The graphic novel version, initially published in 2002, was described by Publishers Weekly this way: “Using sharp, crystalline drawings of the eternal city and ribbons of color that suggest creation’s simultaneous plasticity and solidity, Russell conveys a bright, illuminated world of purity and divine experimentation. His crisp and vividly rendered drawings capture the haunting sense of loss and isolation Gaiman expresses in this mythic tale of love and jealousy.”

Russell and Gaiman famously collaborated on The Sandman #50, “Ramadan,” and on The Sandman: Endless Nights story “Death and Venice”; the artist also adapted Gaiman’s prose works The Sandman: The Dream HuntersOne Life Furnished in Early Moorcock, Coraline and The Graveyard Book for comics. Russell’s adaptations of Oscar Wilde’s fairy tales are currently being published by NBM.

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Comics A.M. | Linework NW comics festival set for Portland

Linework NW

Linework NW

Conventions | The standalone Stumptown Comics Fest may be history, but an event has popped up to help fill the void: Linework NW, organized by Zack Soto and Francois Vigneault, a free, one-day show that will take place April 12 in Portland, Oregon. Michael DeForge has been announced as a special guest for the event, which will include such exhibitors as Fantagraphics, Koyama Press, Oni Press and Top Shelf Productions. [The Comics Reporter]

Creators | Scott Snyder is the subject of a glowing profile in The New York Times, which states the writer has “reinvented Batman in the past two years, deepening and humanizing the Dark Knight’s myth — in the making since 1939 — like no one since Frank Miller in the 1980s.” [The New York Times]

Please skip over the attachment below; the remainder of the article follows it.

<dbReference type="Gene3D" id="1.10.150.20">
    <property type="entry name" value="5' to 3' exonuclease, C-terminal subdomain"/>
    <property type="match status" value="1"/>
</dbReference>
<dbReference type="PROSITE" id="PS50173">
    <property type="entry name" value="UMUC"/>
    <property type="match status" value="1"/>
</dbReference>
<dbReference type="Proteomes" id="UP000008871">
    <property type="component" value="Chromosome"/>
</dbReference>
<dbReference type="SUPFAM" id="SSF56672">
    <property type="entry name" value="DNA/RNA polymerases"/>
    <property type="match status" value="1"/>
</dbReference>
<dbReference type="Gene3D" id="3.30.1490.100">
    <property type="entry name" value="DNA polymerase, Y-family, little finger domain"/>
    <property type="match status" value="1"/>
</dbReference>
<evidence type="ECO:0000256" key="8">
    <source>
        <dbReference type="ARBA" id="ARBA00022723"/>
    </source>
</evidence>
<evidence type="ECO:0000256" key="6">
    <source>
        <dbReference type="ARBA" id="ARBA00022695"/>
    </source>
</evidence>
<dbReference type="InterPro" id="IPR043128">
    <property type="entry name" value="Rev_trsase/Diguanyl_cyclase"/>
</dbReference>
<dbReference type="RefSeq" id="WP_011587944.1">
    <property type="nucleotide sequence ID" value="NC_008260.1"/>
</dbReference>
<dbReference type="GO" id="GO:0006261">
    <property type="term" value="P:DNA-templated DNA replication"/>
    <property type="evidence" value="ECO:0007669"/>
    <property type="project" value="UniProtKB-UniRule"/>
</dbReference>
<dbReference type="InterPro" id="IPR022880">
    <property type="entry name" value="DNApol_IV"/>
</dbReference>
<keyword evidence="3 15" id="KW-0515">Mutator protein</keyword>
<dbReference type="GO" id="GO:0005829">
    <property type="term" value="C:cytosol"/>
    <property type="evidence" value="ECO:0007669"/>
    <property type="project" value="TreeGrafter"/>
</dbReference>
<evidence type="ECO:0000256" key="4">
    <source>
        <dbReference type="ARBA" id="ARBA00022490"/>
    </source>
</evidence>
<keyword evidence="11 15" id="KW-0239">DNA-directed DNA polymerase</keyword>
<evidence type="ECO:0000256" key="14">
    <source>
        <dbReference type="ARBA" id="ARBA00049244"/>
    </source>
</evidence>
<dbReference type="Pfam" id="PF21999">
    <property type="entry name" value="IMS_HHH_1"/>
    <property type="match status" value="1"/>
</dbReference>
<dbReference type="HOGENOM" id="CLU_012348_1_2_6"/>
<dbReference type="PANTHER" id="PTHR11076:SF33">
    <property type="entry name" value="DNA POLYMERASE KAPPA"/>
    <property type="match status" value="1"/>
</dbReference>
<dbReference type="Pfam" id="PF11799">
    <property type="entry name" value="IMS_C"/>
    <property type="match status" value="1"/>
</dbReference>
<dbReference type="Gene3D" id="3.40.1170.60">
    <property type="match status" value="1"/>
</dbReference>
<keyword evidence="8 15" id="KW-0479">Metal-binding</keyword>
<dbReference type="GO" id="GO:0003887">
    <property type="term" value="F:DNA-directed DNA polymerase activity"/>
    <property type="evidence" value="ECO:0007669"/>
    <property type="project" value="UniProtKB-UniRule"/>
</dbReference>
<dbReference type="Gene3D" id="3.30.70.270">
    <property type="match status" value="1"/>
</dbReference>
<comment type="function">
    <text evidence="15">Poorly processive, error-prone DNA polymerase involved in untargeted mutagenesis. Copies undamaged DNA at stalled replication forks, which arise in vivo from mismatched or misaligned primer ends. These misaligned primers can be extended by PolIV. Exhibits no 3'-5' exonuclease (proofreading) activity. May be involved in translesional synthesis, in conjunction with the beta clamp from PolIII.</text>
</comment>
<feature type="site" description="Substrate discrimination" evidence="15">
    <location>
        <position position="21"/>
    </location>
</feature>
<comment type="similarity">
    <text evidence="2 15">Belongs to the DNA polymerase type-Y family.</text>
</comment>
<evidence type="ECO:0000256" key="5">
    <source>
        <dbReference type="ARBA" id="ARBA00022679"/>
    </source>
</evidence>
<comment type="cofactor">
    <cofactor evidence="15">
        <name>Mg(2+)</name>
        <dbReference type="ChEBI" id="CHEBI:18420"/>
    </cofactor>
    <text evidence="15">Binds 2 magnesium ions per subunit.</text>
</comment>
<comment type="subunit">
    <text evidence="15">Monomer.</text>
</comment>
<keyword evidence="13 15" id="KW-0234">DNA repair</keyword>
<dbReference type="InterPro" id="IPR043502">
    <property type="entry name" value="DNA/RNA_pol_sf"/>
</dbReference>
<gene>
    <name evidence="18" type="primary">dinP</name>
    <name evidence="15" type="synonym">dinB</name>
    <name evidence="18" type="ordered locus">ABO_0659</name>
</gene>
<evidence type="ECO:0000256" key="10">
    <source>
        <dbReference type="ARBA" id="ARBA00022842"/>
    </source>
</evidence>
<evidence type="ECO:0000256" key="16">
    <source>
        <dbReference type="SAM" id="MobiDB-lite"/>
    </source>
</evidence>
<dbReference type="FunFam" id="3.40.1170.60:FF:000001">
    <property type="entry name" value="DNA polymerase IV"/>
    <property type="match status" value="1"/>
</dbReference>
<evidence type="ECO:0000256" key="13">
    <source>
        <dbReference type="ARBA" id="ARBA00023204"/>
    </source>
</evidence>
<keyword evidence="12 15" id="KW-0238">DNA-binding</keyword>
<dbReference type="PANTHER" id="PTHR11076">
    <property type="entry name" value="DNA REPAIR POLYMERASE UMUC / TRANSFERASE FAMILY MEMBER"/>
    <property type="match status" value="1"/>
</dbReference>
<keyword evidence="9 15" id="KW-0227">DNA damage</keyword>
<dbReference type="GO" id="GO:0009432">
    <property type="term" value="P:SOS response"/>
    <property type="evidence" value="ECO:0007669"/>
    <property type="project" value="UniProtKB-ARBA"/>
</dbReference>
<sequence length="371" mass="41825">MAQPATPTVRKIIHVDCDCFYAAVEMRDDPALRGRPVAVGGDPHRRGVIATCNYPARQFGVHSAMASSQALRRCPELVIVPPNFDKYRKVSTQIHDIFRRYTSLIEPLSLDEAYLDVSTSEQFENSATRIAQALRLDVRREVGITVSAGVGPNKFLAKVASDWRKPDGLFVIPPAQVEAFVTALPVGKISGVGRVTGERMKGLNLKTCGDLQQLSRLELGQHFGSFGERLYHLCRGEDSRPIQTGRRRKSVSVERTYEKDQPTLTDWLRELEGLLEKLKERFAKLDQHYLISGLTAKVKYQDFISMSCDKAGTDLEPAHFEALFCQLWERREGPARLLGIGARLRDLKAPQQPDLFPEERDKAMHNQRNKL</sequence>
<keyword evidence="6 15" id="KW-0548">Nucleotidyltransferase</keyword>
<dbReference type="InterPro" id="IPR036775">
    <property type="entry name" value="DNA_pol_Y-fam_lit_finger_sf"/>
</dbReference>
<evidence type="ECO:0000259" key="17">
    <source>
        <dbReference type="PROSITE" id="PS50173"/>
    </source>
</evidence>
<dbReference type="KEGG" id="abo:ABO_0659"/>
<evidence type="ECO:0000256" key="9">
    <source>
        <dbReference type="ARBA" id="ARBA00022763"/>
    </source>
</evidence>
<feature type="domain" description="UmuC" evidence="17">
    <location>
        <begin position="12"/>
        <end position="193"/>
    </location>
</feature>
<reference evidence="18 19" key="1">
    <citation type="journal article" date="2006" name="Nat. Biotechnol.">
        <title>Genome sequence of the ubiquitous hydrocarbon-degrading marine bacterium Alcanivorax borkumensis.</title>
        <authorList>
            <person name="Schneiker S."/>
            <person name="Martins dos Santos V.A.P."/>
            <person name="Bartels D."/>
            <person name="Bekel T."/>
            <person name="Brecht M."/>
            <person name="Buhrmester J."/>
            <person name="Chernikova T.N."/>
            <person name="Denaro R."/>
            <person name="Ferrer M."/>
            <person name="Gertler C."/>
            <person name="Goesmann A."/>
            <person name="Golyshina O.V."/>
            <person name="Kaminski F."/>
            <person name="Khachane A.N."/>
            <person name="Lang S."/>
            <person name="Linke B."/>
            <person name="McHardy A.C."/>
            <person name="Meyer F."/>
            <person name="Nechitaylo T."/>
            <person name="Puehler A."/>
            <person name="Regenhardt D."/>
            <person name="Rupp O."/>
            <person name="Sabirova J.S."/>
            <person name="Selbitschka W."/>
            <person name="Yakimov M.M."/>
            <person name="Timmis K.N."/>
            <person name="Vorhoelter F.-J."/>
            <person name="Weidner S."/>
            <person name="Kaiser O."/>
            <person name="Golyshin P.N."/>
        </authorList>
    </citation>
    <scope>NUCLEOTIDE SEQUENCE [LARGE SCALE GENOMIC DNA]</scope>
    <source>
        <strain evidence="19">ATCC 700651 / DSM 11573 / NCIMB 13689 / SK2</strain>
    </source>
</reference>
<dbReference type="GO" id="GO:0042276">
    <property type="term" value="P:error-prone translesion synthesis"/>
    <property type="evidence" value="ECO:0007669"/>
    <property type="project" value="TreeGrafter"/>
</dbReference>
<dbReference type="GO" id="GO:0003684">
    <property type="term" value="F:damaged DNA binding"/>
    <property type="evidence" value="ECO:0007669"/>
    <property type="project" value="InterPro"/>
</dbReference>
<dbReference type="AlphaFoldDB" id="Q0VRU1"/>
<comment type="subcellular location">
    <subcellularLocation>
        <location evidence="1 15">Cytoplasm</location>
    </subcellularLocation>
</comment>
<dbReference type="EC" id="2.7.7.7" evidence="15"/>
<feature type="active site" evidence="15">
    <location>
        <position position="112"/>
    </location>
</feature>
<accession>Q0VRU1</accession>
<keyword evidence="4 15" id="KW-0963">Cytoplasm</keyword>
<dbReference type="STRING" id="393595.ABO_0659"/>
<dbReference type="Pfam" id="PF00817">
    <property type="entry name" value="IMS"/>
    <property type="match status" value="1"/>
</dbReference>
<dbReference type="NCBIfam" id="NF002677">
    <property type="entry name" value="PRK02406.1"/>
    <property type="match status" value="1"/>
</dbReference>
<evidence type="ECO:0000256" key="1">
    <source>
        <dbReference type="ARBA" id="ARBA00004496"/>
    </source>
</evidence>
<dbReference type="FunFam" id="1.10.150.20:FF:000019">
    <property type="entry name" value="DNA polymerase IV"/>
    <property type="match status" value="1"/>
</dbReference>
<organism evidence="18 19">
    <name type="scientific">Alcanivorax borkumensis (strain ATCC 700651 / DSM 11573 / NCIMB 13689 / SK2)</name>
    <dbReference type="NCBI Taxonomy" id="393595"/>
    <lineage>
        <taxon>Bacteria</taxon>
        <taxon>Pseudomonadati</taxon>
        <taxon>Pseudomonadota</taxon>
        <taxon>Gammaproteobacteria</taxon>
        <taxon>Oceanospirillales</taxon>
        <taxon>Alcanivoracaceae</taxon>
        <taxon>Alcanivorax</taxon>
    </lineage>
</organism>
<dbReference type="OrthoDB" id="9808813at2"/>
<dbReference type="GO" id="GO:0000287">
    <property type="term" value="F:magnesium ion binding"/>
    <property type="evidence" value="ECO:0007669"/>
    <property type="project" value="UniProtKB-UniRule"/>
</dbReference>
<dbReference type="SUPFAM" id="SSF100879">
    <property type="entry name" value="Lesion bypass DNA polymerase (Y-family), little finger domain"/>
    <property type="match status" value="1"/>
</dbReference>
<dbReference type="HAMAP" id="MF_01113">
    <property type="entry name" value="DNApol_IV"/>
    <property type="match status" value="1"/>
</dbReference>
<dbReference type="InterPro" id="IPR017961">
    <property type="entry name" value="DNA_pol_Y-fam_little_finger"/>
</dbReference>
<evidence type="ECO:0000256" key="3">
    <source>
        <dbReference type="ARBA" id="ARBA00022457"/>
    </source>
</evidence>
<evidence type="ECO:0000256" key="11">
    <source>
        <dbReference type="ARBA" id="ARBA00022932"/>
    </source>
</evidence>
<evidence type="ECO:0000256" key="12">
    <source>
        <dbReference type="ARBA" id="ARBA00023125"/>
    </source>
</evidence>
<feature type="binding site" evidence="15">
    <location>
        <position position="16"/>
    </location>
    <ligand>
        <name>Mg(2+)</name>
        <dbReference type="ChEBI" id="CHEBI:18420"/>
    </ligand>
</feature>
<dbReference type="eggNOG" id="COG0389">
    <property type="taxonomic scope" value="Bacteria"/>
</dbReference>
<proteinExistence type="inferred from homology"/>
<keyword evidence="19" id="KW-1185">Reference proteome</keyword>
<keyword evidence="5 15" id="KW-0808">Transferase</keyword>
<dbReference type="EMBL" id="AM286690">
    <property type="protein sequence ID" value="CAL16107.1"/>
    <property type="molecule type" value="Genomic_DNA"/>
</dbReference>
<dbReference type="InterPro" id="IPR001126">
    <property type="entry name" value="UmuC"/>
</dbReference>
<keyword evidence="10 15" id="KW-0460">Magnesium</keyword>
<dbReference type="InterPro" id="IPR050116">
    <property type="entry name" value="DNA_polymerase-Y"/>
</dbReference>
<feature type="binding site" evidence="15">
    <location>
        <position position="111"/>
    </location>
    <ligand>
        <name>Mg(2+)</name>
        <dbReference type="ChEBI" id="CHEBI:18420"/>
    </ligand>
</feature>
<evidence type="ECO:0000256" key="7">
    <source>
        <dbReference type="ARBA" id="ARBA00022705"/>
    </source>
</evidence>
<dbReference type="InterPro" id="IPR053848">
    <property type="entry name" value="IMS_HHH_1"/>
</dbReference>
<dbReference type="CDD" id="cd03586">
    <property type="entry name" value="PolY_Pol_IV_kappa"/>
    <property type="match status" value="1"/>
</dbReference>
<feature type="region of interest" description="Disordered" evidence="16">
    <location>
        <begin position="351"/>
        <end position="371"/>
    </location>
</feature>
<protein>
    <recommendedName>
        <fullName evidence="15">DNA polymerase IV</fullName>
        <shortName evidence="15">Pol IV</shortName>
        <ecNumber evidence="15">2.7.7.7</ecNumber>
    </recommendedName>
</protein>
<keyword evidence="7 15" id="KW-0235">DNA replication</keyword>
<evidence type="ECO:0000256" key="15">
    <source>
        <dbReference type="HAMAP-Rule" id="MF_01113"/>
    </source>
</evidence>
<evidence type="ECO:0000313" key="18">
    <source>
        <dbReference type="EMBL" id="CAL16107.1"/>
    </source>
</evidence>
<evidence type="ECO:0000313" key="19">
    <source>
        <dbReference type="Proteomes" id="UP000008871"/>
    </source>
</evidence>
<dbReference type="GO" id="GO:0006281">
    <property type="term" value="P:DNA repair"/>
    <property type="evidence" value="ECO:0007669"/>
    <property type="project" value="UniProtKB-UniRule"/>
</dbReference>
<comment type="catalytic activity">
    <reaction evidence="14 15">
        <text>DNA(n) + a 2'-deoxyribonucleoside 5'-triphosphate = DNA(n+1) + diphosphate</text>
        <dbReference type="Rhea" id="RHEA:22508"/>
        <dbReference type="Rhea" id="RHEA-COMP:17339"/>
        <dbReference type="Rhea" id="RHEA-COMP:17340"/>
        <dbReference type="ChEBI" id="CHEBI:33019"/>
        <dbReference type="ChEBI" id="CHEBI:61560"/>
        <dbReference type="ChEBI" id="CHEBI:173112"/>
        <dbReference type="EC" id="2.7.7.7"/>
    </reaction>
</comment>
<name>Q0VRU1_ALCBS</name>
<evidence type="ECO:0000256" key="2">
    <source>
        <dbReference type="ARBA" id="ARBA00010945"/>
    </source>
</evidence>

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Trying to be optimistic about a Sandman movie, but honestly …

Sandman1I have a confession to make: I had a complete geek tantrum over the news that Joseph Gordon-Levitt is finalizing a deal to produce, and possibly star in and direct, a feature adaptation of Neil Gaiman and company’s The Sandman. I actually blurted out, “Who asked for this?!” Quite loudly. In a well-populated room.

I’m not proud; I should be above such pettiness. In fact, I should be thrilled because we all know what this means: DC Comics’ recently remastered collections of The Sandman are going to get a nice sales boost from the movie promotion (see Watchmen, 300, Scott Pilgrim, Hellboy, et al).

That’s nothing but good news for the creators, retailers and DC. It’s also good news for a new generation of readers that will likely be introduced to the landmark Vertigo series. More people being exposed to such an excellent example of comics is great, and when it comes down to it, I just want comics to succeed. So my feelings should be put aside, and I should be trumpet the adaptation as good news. But …

I don’t wanna. I really don’t wanna.